The Trinity River comes from snowmelt and rainfall in the ‘Trinity Alps’. It was very busy during the California gold rush and still has active mining claims on it. California State Highway 299 travels next to the river for many miles and makes the drive from Redding to Arcata very scenic. The Trinity River is an important salmon and steelhead stream and is popular for kayaking and rafting. Photo: 3.2 seconds at f/22
I climbed this little tree in the middle of the stream and tried to balance while taking this time exposure. It was hard to hold the camera still, especially when the branch broke….
OK, that is a lie. But sometimes it is fun to make up stories to answer the question, “How did you take that photo?”
The combination of vantage point and composition can hide the real answer and create curiosity. One of my favorite curiosity photos is of an observatory in a granite spire overlooking Mont Blanc (to see that photo enter Chamonix in the search box above). Like this photo of a creek, it hides enough to cause the viewer to wonder about where the photograph was taken from. What is not shown is as important as what is shown in the photo. It is also interesting that being a little above a scene can make a distinctly different photograph. I often use a small step stool or ladder to change the perspective.
This photo was taken on the first excursion with a new camera. I had spent a cold, misty morning in the rocks next to the Trinity River in northern California. After spending hours at that one location and photographing as the light changed, hoping for an early morning kayaker to pass by, I decided to look around the area. I drove up a nearby logging road a mile or so but did not find anything of interest. On my way back I looked over into the forest and saw an old deserted highway bridge over Big French Creek. The old road was narrow and the bridge was low. It provided a nice view into this red alder (Alnus rubra Bong.) grove growing on a gravel bar in the middle of the creek.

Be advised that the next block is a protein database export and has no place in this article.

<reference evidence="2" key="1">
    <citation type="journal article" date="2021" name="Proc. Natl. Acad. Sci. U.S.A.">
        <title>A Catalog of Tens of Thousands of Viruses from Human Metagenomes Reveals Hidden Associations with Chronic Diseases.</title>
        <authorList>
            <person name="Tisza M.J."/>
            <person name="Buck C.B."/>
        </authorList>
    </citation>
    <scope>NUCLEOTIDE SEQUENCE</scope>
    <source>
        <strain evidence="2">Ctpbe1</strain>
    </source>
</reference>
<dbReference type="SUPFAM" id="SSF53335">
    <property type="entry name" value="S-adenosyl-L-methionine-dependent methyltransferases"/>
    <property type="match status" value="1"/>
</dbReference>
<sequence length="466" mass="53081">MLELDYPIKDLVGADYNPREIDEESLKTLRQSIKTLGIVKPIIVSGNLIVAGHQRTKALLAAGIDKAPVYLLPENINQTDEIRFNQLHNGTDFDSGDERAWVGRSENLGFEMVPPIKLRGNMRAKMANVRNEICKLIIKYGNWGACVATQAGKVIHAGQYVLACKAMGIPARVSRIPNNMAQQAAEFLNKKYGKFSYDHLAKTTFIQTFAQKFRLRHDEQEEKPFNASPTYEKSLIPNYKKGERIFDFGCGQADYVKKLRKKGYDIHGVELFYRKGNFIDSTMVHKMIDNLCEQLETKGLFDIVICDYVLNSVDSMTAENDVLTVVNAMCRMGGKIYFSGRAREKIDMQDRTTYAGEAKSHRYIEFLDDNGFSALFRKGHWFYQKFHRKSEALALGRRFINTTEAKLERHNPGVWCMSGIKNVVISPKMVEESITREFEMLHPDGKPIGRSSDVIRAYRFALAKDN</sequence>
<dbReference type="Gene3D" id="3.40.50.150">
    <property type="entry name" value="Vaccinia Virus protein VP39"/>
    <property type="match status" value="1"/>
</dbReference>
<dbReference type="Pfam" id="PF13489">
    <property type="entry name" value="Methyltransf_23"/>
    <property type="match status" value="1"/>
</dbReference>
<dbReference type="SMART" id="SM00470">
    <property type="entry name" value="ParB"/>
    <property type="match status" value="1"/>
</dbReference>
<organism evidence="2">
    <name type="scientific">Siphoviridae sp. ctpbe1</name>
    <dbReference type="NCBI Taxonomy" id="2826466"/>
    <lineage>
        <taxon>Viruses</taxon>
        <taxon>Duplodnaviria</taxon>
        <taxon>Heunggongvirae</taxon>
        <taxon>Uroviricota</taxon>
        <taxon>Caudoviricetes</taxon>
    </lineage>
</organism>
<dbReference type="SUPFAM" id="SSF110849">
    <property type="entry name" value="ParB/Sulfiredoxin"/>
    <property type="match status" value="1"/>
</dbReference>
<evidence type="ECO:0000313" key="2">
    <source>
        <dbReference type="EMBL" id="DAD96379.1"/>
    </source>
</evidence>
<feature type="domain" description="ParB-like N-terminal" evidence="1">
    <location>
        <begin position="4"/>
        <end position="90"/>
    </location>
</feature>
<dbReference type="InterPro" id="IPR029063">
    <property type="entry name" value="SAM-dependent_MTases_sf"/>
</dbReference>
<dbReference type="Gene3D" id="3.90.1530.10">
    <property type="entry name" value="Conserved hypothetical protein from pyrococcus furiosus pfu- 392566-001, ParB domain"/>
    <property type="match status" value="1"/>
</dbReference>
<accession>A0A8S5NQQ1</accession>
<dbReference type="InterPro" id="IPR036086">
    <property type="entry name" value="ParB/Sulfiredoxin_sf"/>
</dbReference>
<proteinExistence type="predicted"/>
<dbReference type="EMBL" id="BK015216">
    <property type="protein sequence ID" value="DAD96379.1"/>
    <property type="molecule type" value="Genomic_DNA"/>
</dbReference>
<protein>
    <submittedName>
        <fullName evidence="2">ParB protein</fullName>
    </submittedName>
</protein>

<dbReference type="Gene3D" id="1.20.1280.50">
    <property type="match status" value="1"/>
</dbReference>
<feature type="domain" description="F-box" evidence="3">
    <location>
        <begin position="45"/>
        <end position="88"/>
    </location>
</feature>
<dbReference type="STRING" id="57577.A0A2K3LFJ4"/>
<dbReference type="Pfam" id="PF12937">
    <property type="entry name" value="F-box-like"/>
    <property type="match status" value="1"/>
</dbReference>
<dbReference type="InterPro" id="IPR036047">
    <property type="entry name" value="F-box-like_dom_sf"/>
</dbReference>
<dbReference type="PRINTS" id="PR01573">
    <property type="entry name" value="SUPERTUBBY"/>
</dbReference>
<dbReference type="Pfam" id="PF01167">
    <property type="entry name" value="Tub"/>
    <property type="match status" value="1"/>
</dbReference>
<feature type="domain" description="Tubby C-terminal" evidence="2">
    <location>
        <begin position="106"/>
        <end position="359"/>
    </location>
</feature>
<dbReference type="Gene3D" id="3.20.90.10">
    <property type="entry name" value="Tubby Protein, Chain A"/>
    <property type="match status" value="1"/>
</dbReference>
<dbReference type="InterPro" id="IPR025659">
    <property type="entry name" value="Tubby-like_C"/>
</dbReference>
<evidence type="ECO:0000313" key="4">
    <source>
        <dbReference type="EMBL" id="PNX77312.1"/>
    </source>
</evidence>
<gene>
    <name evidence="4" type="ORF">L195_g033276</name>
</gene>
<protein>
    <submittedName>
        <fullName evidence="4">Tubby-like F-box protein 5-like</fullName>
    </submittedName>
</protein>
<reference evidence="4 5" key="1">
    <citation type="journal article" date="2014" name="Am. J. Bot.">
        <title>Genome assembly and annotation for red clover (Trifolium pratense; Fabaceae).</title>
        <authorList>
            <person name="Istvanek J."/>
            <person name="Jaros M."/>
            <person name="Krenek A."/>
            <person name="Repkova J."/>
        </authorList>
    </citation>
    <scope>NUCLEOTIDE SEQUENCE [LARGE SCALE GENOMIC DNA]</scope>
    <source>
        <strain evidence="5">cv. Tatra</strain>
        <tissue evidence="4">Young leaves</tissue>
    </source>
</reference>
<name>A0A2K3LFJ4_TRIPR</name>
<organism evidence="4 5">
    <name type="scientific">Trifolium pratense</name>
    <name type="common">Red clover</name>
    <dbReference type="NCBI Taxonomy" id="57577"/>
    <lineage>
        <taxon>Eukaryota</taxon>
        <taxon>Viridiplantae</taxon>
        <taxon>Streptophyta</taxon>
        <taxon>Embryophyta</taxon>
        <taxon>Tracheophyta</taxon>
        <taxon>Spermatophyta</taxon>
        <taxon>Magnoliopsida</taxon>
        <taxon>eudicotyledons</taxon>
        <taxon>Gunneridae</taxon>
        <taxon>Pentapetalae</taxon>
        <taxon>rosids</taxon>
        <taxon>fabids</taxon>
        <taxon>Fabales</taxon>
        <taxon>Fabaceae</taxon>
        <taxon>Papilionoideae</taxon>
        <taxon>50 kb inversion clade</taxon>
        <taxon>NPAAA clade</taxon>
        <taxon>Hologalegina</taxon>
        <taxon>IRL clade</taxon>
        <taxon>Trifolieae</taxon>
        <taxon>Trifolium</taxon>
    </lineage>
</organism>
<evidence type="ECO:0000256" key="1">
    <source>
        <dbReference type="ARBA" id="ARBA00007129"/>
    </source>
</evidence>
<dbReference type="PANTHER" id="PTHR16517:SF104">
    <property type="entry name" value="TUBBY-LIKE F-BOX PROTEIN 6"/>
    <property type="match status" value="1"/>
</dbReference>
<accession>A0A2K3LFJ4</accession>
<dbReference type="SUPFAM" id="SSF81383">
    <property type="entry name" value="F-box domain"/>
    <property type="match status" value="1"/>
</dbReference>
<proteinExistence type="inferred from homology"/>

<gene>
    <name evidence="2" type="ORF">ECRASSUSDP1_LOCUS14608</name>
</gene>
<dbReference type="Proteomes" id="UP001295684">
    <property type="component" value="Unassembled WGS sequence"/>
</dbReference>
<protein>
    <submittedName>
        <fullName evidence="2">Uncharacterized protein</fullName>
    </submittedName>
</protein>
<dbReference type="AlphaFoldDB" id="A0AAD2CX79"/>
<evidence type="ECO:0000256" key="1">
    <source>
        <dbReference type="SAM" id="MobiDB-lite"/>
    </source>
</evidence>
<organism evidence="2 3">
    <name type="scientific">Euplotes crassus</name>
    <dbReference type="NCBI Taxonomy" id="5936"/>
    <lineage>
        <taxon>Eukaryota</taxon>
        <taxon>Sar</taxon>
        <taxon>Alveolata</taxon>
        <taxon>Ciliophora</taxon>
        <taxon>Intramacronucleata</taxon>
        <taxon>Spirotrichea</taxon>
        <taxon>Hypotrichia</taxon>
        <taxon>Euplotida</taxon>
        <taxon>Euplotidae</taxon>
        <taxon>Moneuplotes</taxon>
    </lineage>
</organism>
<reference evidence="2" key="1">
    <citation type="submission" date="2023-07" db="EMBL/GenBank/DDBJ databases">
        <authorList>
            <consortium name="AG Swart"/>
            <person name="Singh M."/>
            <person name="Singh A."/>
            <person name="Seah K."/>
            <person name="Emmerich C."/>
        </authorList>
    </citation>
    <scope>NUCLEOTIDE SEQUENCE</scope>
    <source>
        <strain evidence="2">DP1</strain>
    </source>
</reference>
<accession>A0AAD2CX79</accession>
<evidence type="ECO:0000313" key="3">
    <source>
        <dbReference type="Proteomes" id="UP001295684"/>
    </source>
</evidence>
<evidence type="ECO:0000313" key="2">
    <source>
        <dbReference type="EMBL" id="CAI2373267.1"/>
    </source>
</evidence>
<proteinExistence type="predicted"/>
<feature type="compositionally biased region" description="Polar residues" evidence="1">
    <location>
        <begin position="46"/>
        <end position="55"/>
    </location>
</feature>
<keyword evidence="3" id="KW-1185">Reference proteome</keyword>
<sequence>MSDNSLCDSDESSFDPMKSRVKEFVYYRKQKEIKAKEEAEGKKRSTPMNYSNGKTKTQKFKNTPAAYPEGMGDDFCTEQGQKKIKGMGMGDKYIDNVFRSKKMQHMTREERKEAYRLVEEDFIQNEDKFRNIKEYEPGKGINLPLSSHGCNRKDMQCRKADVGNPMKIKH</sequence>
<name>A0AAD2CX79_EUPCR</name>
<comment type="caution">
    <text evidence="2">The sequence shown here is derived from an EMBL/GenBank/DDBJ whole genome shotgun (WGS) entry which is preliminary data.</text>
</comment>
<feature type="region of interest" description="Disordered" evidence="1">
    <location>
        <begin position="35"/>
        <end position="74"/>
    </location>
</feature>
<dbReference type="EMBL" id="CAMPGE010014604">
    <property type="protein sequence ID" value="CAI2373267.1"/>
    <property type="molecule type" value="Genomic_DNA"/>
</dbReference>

I can imagine that this view is similar to what a bird’s view would be sitting on a branch over the creek. This might be a good spot for a kingfisher. This little gravel bar might also be a refuge where an entire lifetime passes for small mammals or insects. It is a small, separate world.
It was early spring, so the flow was pretty high for this creek and made an interesting longer exposure. And, yes, I did have to use a tripod. I wanted the tree bark, branches, and gravel to be sharp, but also have some motion in the water. That would not be possible balancing on a branch. Photo: 1 second at f/20.